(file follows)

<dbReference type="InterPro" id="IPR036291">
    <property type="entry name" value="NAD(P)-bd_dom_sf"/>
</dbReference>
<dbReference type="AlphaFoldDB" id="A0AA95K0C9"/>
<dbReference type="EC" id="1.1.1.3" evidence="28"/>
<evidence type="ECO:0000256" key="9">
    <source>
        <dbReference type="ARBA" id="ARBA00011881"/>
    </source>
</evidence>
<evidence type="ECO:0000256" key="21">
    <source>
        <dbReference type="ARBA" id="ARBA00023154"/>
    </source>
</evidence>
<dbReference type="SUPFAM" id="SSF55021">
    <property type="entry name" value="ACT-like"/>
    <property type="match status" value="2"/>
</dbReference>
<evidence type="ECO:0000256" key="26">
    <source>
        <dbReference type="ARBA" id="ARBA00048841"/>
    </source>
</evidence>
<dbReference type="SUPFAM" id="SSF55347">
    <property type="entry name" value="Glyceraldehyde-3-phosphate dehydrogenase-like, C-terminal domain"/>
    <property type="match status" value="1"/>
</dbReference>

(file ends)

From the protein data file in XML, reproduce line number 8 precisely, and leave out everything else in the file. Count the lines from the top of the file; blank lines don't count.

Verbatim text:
        <dbReference type="ARBA" id="ARBA00011881"/>